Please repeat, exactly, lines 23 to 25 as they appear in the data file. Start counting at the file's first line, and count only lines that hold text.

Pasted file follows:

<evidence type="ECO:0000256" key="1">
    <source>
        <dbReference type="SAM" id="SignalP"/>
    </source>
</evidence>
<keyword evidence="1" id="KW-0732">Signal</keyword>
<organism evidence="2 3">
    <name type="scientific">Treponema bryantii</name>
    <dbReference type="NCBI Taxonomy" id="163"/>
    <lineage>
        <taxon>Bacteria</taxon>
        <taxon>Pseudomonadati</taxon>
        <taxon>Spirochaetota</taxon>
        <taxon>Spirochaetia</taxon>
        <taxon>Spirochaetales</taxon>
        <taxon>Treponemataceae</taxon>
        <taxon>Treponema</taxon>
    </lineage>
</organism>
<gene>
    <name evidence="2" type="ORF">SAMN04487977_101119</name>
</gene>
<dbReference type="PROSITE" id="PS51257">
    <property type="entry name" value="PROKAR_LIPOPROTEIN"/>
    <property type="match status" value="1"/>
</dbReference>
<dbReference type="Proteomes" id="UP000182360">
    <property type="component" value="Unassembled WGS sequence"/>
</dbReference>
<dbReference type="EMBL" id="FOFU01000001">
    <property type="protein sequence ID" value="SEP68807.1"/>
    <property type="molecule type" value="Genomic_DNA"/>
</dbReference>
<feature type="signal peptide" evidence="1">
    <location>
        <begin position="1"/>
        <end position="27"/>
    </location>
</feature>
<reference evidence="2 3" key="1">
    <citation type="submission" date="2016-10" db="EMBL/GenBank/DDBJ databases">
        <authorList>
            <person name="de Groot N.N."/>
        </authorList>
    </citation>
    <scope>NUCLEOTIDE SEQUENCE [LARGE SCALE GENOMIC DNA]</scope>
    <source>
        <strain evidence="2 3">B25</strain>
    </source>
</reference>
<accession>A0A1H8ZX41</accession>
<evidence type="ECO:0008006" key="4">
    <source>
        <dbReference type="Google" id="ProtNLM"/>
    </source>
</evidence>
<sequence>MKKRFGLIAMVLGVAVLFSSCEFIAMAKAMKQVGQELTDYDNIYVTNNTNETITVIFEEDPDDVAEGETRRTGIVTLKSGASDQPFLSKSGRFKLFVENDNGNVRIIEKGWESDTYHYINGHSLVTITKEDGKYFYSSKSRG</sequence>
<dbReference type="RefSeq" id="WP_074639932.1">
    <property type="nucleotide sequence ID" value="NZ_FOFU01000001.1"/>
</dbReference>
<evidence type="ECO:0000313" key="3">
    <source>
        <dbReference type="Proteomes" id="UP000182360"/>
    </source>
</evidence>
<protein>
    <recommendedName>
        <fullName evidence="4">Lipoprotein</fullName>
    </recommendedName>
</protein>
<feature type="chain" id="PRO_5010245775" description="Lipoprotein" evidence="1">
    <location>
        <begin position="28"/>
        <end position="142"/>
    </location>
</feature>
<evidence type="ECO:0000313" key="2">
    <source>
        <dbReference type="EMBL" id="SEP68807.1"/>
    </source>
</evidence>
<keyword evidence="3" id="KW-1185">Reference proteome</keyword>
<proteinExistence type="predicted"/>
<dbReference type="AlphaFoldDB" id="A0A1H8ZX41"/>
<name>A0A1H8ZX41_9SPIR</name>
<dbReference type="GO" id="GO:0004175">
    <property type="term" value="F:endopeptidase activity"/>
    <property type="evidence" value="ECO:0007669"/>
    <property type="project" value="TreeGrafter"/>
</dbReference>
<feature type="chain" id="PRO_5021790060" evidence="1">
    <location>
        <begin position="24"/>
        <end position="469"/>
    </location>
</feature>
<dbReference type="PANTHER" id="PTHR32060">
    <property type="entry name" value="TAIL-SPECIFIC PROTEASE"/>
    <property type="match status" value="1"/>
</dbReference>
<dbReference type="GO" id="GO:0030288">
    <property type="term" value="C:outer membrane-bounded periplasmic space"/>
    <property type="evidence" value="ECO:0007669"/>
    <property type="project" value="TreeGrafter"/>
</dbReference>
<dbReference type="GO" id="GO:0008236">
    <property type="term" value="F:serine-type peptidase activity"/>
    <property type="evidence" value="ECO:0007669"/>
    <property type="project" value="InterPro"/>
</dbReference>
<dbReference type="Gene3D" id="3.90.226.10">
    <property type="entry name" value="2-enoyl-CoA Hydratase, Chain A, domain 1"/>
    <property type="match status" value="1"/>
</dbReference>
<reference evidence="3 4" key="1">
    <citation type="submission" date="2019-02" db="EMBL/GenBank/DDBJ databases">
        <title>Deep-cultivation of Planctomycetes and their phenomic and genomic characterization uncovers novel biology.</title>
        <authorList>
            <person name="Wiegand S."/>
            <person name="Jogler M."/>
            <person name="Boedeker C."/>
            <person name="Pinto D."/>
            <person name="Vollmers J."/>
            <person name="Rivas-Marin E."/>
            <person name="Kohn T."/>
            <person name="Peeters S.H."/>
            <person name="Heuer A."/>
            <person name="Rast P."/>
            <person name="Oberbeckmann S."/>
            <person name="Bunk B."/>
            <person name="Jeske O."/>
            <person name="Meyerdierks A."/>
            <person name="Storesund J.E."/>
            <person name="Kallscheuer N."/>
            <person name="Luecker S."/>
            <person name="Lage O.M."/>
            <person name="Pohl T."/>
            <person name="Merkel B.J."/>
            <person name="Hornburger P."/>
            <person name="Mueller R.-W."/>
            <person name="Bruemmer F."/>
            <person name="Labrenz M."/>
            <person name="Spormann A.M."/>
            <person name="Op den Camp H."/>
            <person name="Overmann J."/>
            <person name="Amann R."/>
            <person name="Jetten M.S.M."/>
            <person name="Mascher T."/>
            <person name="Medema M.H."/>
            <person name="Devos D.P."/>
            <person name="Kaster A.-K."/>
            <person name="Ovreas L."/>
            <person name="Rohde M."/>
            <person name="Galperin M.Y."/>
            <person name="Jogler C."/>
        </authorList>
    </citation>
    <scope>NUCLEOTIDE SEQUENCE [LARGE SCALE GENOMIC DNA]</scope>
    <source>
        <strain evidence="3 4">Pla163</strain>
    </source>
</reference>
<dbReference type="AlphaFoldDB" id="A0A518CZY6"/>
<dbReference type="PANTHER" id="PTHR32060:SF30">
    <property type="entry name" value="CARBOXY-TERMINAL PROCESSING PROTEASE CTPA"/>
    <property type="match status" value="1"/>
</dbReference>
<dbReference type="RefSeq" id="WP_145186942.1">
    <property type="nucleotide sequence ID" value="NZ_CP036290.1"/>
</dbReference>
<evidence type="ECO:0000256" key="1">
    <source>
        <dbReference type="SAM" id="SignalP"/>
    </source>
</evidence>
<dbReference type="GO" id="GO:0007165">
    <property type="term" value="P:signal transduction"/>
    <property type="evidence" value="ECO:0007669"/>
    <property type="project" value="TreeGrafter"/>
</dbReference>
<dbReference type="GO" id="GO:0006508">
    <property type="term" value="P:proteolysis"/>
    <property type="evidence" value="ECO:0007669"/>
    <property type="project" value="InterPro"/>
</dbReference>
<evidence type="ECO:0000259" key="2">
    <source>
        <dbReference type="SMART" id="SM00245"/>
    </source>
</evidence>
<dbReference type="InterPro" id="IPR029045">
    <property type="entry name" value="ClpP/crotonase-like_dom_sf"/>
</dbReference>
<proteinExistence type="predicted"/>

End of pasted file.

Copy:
<dbReference type="PROSITE" id="PS51257">
    <property type="entry name" value="PROKAR_LIPOPROTEIN"/>
    <property type="match status" value="1"/>